Carn Goch Iron Age Hill Fort

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Carn Goch Iron Age Hill Fort

 
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Iron Age Hillforts or Fortified Settlements:

The Brecon Beacons National Park is rich in archaeological remains not least of which are the prehistoric settlements usually referred to as hill forts which are found at high level throughout National Park.  These hill forts are more properly described as fortified settlements which were built by the Celtic tribes of the iron age.  Extended families and their animals would have lived in these fortified settlements.  In the daytime the animals would be outside grazing on the rich upland pasture whilst the more sheltered land would be cultivated.  The castles built in Wales at a later date by Norman Gentry were intended to control the surrounding area.  It seems more likely that the hill forts or fortified settlements had more in common with a fortified house of Tudor times. This would suggest that they were occupied on a more or less permanent basis. many would have represented the form of an extended family. Whereas some of the larger hill forts may well have become centres of trading possibly offering specialist services such as metalworking or may even have had a political function. suddenly the construction of very large hill forts such as Carn Goch suggests a level of manpower and co-operation that far exceeds the resources of a single family. 

Bethlehem:

Bethlehem is a little hamlet in the remote southwest corner of the Brecon Beacons National Park. the name of the Hamlet is derived from the Bethlehem nonconformist chapel. The Hamlet is of particular interest to stamp collectors and others at Christmas time because the small post office sells first daily covers and are Christmas post is franked with the name Bethlehem. It is the closest community to the iron age hill fort at Carn Goch. 

Access to Carn Goch:

Carn Goch in one of the remotest parts of the Brecon beacons national park back SN 690 243.  Make you were way to the hamlet of Bethlehem three to four miles outside the small town of Llangadog. just outside Bethlehem and narrow single track road, steeped in places, inaccessible to coaches larger than a minibus, traverses for 1 1/2 mi approximately until reaching a small area of grassy bank near the entrance to Crug Glas farm.  There is very limited parking for vehicles at this point. from that point a steep rough track can be followed until it brings you to the first of the stone ramparts.  Exploring the large area that this hill fort covers is quite challenging, the ground is very rough underfoot and the ramparts now consist of loose stones which constantly move under your feet and considerable care needs to be taken.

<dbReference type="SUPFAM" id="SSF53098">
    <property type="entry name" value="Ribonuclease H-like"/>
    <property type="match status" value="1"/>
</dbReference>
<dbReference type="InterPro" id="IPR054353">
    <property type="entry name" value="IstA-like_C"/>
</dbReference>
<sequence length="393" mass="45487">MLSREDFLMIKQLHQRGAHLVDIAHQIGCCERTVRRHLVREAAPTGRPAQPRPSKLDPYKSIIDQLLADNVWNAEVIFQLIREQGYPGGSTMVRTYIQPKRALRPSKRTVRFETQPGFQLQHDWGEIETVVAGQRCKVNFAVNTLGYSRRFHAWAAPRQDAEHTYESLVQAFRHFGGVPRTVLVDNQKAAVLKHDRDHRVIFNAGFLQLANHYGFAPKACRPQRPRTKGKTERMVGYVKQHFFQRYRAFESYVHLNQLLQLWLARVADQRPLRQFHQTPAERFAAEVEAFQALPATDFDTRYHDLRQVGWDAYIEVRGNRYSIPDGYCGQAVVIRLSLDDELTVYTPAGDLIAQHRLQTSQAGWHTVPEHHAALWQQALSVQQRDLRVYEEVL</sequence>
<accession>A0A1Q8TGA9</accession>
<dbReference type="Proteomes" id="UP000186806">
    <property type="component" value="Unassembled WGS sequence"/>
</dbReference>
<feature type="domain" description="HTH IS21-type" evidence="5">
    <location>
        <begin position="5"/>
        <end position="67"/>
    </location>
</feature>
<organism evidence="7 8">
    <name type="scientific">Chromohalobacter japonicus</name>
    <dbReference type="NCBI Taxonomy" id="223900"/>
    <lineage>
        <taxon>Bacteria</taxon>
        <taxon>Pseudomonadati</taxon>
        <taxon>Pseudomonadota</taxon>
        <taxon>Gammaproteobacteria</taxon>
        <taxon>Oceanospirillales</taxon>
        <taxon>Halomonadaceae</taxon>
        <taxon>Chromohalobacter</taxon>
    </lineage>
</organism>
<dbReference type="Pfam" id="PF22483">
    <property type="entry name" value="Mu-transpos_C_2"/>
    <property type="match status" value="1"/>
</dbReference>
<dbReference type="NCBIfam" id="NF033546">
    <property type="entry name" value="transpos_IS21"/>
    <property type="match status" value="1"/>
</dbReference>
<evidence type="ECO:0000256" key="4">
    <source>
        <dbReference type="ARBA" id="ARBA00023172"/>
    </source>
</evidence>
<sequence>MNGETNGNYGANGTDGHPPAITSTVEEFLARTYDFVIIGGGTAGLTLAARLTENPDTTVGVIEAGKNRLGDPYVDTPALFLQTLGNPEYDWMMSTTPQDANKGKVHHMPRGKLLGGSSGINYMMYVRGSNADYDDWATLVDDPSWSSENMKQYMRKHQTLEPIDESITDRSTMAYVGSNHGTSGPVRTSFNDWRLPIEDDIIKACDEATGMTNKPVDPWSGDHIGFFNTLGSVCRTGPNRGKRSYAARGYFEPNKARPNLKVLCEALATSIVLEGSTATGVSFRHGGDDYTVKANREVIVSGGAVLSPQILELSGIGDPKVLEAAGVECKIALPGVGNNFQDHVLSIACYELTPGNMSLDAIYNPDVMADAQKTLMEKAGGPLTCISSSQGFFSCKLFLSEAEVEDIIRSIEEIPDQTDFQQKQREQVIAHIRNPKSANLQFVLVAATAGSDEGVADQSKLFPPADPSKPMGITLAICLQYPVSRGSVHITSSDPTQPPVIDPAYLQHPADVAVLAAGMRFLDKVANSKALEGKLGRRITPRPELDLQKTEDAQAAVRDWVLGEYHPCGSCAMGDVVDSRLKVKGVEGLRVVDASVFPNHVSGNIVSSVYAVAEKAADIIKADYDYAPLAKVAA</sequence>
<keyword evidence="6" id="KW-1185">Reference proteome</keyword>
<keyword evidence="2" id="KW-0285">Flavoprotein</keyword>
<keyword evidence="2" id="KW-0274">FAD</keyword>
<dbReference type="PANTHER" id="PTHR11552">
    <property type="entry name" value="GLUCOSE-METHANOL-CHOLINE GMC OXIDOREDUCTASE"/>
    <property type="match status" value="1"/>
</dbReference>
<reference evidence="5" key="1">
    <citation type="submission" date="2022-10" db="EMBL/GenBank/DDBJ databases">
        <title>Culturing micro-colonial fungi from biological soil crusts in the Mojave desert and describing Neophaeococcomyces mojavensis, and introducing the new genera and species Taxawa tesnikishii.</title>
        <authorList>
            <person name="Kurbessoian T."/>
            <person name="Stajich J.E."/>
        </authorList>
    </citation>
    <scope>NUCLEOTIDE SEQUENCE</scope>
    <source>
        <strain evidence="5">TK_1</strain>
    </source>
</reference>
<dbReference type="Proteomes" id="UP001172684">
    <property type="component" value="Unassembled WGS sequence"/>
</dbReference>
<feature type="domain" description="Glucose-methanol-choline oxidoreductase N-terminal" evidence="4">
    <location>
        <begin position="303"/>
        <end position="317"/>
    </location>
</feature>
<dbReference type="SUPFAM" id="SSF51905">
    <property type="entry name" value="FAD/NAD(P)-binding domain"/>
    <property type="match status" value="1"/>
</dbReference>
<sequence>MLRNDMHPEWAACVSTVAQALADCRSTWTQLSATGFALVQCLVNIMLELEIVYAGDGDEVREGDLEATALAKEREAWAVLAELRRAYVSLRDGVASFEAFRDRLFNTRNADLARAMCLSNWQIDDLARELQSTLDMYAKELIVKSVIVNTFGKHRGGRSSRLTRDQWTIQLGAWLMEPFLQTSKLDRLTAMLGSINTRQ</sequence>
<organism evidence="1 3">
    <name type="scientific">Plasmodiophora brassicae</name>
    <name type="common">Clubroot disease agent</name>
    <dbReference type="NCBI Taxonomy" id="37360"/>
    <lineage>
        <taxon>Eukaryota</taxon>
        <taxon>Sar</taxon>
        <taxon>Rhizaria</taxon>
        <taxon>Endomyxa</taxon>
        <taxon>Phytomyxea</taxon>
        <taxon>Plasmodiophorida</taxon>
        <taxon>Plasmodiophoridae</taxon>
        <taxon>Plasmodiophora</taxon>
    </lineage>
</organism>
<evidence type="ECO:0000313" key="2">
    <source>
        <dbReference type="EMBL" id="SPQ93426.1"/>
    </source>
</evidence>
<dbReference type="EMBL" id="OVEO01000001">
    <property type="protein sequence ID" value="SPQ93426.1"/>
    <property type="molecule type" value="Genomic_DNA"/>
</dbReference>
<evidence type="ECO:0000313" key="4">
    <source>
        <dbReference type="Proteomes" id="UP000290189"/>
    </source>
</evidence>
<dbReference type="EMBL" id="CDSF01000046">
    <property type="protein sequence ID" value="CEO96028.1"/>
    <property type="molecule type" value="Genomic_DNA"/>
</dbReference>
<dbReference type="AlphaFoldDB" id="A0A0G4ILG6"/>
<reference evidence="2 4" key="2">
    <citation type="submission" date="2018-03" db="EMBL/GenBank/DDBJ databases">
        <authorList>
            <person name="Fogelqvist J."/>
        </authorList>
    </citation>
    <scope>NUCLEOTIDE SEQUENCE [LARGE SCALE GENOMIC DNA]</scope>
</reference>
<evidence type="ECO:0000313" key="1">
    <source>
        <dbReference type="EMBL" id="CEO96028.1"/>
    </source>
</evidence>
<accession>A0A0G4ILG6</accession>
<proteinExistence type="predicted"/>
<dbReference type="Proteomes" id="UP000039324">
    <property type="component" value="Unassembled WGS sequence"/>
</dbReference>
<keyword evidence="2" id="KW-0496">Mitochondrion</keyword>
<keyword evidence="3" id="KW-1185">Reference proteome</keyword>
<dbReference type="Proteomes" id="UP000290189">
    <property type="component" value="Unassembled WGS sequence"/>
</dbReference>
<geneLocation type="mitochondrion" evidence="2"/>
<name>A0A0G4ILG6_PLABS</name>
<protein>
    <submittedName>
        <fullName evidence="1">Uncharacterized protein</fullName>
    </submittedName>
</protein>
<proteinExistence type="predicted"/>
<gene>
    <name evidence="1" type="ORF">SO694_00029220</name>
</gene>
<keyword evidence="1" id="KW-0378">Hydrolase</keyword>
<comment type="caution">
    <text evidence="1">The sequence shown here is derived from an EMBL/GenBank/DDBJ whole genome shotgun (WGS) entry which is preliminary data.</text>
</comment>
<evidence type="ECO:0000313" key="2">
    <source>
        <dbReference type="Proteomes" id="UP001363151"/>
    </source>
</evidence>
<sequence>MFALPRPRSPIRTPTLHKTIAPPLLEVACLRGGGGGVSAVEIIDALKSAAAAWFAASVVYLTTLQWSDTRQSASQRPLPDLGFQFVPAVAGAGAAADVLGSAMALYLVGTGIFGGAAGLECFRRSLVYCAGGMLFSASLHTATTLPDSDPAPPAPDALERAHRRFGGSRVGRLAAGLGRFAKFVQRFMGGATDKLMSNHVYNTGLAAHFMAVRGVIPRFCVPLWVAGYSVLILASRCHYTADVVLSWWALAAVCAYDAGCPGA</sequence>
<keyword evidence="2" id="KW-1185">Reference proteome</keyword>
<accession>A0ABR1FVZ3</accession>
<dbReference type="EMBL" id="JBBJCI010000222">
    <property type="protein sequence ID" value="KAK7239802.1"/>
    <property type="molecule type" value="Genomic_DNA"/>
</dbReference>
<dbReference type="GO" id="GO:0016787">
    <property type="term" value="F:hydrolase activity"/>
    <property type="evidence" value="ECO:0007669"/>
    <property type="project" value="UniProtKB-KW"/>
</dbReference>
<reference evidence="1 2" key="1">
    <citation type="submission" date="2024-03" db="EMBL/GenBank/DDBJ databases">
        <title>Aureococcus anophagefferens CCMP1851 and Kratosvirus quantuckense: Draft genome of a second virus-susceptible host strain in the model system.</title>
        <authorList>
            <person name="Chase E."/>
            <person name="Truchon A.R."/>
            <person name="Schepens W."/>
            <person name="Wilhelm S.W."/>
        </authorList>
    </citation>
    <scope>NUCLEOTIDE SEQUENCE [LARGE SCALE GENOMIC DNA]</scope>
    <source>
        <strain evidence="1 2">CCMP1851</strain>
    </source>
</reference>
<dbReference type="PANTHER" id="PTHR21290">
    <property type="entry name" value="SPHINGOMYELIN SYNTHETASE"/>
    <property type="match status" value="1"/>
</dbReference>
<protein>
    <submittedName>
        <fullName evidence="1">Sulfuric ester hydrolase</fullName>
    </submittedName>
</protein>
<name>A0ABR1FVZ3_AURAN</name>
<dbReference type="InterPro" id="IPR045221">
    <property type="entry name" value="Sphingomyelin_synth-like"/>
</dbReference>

Carn Goch: Archaeological Description: 

A particularly striking example and one of the largest iron age hill forts in Wales can be found in the West of the national park at Carn Goch. it is impressively located on a hilltop whose presence dominates the surrounding countryside.  This choice location at 700 feet above sea level (213m) offers the visitor today not just an opportunity to walk around the extensive explores the remains of the hill fort with its massive stone defences but to partake of the excellent panorama. The twenty-eight acres of land on which it stands was purchased by the national park authority in the 1980s. Carn Goch translates as the red cairn. the preference to a cairn almost certainly refers to a large prominent burial mound within the main enclosure.  Some writers have speculated that the red may refer to the colour of the surrounding bracken in autumn and winter when bathed in the sunlight that this prominent hillside benefits from. 

Hill forts may be constructed differently depending on the materials that are available. Carn Goch is the finest example of a hill fort with extensive storm wall ramparts.   In Carn Goch construction follows the contours of the hill on which it is built and this of course enhances the protection offered by the ramparts. The stone ramparts are extensive and exposed.  As a result of the ravages of over 2000 years of time they now consist of loose fallen stones.  Impressive today at the time of completion in prehistoric Wales Carn Goch must have been a site to behold and unequalled. 

There are two hill forts at this location known appropriately and respectively as Y Gaer Fach (the small fort) and Y Gaer Fawr (the large fort). They occupy two separate summits on the same long ridge and the geographical description implicit in their name really allow you to easily identify which is which.

Y Gaer Fach SN 685242 has not only the smaller of the two hill forts that is generally more dilapidated condition.  There are several places along the perimeter of the hill fort where stone that formed the original ramparts appears to be missing.  It is not clear whether the stone has been removed that some stage of whether this is an indication that this small fort was never completed.  On the eastern side of the fort long track formed by walls that have collapsed appears to indicate an entrance of some kind. this entrance faces the direction of the larger hill fort.

Y Gaer Fawr SN 690242 is by far the larger of the two hill forts enclosing an area of 11.2 hectares. 


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